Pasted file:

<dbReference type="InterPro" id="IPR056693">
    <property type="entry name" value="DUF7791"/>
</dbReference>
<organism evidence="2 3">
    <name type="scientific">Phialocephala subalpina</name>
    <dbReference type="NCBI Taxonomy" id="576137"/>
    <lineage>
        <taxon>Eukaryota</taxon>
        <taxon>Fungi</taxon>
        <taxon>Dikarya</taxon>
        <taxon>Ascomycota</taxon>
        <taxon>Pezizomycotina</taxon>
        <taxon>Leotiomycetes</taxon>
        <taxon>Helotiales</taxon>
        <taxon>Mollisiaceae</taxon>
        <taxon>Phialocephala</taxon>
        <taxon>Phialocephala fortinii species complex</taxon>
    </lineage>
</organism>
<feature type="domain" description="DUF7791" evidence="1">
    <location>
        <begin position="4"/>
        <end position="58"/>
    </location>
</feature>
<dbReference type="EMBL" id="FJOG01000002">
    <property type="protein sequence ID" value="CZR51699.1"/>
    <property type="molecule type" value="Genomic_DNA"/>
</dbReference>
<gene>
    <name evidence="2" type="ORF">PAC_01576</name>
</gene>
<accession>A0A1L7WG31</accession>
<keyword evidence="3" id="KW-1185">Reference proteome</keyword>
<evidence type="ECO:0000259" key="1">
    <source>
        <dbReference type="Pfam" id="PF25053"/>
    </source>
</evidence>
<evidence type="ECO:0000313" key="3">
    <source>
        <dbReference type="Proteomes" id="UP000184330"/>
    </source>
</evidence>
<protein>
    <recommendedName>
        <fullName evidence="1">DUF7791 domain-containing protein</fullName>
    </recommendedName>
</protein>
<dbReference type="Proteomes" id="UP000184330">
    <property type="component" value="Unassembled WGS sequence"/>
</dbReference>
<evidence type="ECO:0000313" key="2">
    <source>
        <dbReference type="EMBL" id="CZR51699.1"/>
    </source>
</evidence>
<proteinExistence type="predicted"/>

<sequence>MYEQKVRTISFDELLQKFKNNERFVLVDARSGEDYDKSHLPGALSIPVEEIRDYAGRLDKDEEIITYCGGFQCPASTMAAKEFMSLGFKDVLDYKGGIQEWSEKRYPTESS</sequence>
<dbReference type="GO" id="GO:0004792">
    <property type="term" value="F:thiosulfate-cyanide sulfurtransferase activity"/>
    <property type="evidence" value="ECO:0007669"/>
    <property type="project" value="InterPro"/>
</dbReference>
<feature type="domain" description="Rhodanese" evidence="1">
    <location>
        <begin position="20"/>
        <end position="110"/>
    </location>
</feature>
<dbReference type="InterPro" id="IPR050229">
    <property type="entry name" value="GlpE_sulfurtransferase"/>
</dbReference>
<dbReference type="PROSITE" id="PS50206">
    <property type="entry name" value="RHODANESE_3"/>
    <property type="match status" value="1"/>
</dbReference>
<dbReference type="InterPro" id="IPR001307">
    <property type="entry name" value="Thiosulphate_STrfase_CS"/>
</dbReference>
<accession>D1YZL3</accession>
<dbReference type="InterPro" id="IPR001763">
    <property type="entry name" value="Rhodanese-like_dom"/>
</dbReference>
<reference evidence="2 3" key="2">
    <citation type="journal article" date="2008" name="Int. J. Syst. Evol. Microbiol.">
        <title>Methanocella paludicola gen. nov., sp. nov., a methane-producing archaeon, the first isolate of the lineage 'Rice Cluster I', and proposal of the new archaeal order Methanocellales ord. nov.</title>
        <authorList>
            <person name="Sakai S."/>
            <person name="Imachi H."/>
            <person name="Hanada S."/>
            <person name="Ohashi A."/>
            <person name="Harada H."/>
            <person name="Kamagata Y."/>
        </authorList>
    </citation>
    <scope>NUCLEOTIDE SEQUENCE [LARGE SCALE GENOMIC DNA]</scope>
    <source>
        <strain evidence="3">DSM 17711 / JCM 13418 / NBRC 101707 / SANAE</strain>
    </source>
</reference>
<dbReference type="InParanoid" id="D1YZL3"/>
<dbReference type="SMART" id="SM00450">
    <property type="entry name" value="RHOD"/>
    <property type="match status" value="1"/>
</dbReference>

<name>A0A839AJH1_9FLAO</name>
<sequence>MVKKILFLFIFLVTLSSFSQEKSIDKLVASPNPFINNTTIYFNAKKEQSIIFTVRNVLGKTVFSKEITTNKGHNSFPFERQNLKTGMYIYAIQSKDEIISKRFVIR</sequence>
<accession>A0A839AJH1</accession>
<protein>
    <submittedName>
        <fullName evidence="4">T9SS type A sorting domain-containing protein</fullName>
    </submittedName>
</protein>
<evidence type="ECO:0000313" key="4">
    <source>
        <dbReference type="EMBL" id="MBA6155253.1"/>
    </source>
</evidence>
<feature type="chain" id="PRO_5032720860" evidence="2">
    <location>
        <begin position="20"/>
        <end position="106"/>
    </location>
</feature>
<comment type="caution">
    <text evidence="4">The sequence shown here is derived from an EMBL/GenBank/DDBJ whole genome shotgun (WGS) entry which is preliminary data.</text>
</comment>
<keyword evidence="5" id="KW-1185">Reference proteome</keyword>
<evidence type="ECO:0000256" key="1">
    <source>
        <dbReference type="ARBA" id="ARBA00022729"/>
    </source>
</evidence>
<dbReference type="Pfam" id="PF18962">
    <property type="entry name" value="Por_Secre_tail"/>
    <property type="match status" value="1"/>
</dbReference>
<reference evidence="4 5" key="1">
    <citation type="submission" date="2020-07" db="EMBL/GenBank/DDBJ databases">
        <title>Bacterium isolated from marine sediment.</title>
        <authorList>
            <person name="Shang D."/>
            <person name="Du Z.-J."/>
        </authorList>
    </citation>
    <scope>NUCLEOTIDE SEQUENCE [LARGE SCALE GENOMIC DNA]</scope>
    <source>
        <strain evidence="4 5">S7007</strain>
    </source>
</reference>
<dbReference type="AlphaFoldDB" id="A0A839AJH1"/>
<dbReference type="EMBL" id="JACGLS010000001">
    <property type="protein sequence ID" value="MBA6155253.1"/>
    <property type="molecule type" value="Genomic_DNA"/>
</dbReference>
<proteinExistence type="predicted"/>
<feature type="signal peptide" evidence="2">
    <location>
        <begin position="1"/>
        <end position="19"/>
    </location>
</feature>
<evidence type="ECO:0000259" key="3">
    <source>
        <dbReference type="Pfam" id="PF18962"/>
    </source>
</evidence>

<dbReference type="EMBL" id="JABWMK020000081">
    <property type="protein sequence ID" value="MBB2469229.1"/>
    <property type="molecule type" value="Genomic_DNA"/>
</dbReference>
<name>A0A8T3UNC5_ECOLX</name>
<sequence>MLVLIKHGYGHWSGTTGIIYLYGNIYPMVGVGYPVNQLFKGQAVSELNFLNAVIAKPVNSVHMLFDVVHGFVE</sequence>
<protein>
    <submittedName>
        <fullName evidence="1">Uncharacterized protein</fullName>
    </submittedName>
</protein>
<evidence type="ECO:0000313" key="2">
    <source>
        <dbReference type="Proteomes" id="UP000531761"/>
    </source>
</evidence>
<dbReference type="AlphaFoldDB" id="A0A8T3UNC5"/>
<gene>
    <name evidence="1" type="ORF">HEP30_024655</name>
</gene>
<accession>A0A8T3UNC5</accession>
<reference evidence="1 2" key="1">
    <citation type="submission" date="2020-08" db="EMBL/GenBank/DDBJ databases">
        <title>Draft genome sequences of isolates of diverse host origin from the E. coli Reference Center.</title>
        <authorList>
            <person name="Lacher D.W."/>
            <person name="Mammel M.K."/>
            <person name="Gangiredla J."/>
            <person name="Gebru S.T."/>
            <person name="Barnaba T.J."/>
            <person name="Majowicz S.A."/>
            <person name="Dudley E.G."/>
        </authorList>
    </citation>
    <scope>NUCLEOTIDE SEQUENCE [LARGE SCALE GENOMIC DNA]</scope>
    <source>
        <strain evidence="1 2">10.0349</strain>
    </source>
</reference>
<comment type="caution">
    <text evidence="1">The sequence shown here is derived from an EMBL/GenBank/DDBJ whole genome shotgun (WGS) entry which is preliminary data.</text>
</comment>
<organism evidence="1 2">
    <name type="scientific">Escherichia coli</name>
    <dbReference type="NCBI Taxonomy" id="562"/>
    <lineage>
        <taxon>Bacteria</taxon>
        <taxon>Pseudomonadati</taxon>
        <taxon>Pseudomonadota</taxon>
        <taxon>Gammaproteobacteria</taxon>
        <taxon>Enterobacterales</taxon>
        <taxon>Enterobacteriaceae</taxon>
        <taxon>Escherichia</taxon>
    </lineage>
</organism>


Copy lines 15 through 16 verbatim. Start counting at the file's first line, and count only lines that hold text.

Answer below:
        <taxon>Mollisiaceae</taxon>
        <taxon>Phialocephala</taxon>